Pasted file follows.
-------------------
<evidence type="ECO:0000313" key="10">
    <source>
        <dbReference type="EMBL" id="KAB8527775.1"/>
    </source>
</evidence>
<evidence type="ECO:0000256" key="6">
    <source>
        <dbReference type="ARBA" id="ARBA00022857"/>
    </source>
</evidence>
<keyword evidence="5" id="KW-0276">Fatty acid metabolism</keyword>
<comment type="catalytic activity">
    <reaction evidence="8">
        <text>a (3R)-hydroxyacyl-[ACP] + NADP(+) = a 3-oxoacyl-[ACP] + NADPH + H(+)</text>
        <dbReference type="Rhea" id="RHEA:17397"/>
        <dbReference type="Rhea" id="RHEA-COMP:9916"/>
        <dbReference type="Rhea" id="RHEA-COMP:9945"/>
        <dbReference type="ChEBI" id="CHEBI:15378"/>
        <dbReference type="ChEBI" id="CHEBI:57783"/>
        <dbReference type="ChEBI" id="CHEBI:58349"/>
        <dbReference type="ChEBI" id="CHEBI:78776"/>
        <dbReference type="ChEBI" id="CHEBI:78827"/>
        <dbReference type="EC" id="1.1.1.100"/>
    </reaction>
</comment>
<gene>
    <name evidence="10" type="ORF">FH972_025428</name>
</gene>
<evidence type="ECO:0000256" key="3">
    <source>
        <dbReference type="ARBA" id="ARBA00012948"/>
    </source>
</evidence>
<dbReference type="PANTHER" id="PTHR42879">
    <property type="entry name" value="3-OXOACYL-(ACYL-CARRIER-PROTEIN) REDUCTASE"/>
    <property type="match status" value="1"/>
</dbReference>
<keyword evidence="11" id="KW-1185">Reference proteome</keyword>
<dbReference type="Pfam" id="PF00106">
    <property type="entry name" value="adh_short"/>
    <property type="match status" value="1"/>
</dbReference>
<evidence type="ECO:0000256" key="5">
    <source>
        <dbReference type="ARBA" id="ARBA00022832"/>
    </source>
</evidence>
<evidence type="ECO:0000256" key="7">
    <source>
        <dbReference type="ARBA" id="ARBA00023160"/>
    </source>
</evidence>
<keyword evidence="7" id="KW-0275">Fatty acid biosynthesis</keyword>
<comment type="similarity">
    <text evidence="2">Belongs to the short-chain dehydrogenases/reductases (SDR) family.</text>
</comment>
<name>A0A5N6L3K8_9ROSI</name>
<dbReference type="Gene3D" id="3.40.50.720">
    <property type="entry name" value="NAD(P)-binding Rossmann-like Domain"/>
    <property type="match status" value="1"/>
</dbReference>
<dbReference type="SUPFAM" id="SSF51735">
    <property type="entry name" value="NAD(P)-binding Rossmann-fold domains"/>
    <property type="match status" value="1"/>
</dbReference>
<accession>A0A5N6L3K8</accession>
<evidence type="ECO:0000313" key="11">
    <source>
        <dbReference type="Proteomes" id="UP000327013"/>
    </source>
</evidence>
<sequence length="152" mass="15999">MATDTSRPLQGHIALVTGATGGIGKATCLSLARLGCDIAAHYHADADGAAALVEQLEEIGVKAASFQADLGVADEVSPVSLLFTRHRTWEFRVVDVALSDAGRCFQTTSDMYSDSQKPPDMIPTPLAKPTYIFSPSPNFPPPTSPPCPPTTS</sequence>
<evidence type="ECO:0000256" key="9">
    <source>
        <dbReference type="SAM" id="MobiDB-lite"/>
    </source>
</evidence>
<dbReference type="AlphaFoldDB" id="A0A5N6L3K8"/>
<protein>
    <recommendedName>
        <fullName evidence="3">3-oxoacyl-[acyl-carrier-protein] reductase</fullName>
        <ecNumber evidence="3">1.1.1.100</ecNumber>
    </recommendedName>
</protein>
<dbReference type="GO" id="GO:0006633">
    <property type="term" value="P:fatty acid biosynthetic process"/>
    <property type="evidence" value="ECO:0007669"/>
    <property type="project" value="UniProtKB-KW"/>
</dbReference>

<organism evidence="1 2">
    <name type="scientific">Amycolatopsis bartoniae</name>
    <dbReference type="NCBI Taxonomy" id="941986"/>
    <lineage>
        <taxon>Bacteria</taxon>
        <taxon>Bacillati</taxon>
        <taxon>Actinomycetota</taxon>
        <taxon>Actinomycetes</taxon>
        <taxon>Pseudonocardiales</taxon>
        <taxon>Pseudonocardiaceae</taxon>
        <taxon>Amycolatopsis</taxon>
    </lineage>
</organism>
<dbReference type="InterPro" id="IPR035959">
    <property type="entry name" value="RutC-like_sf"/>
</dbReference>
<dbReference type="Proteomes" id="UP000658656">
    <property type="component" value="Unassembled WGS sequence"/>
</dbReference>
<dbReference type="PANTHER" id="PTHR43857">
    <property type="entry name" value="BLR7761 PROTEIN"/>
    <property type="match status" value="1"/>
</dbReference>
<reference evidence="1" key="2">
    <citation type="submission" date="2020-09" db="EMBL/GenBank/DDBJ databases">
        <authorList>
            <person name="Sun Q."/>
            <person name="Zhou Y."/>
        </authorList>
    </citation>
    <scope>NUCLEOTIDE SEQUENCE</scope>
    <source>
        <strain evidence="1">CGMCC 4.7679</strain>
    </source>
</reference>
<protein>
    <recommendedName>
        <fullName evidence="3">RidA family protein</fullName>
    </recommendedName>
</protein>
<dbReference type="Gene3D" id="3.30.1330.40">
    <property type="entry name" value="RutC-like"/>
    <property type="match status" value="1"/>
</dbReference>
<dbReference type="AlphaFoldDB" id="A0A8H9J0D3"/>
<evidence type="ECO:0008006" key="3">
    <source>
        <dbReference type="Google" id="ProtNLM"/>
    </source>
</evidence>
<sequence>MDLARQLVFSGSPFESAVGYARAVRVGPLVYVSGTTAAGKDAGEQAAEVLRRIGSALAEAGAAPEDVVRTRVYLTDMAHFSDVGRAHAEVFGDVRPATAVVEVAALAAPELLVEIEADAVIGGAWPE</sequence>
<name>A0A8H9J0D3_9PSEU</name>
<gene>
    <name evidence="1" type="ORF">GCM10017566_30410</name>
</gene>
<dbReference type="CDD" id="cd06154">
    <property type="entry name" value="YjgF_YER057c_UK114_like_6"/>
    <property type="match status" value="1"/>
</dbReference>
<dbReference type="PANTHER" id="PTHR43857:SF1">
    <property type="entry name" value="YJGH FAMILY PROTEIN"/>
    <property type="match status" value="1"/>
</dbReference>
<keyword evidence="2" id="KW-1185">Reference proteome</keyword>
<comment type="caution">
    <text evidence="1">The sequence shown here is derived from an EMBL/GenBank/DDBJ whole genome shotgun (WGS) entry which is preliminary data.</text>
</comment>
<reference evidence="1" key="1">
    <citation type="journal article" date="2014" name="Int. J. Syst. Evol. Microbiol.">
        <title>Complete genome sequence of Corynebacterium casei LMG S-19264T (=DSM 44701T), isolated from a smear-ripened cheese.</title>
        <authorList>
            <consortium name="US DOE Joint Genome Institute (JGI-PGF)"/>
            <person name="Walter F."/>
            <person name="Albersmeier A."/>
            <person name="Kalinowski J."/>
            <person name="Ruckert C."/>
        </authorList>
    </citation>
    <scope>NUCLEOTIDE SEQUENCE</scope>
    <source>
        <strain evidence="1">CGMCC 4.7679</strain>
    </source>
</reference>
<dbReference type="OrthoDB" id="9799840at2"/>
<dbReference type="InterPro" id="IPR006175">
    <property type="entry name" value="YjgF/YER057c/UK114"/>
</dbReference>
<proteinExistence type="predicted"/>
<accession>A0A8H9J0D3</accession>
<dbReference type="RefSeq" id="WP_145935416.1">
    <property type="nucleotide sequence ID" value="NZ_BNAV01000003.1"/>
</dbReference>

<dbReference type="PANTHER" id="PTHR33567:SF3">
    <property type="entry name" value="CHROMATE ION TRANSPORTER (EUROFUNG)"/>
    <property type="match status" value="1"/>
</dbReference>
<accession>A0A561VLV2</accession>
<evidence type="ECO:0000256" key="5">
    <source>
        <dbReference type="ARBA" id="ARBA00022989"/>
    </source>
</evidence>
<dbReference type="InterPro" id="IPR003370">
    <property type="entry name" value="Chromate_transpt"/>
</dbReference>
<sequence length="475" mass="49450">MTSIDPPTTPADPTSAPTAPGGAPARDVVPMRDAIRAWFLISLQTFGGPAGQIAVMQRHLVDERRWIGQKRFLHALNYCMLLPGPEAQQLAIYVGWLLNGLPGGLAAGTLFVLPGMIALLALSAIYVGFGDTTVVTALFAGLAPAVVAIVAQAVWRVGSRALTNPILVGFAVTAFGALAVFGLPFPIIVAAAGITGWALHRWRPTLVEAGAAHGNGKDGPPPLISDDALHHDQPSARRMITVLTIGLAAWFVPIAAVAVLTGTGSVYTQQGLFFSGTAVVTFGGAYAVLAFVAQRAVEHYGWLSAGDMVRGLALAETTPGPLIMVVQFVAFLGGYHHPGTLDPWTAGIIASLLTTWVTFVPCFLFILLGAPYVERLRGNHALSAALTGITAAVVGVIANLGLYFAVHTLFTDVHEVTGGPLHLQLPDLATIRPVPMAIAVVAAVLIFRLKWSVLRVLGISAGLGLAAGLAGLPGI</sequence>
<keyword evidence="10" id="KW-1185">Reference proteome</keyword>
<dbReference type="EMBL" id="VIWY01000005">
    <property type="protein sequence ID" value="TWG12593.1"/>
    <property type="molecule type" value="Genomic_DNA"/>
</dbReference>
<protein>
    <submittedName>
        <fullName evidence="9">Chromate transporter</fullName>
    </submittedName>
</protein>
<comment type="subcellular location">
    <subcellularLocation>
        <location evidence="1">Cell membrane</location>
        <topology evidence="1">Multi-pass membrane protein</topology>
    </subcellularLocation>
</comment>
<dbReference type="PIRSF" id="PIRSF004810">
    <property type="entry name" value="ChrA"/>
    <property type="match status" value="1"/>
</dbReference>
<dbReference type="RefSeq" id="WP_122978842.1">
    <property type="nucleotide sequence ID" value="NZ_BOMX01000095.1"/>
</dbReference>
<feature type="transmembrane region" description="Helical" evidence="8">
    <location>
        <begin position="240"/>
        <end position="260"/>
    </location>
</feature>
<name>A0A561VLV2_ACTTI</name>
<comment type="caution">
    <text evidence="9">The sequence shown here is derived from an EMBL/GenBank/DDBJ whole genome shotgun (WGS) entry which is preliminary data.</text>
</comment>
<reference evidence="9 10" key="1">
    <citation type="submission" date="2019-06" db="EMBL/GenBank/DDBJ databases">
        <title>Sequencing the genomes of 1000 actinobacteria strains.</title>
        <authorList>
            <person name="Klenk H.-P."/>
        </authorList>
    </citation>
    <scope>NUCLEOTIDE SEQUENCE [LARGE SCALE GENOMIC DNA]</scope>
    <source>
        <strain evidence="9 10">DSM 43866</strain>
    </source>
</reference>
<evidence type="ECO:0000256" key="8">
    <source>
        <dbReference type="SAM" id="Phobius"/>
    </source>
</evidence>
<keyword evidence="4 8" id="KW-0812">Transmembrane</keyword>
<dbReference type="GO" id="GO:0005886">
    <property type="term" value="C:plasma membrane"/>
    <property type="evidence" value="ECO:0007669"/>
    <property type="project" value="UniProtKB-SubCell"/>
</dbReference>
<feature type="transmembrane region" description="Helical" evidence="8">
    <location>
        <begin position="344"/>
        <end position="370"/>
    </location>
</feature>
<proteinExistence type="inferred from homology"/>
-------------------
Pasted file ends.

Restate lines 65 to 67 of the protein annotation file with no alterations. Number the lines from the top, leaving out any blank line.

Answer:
</dbReference>
<accession>A0A5N6L3K8</accession>
<evidence type="ECO:0000313" key="11">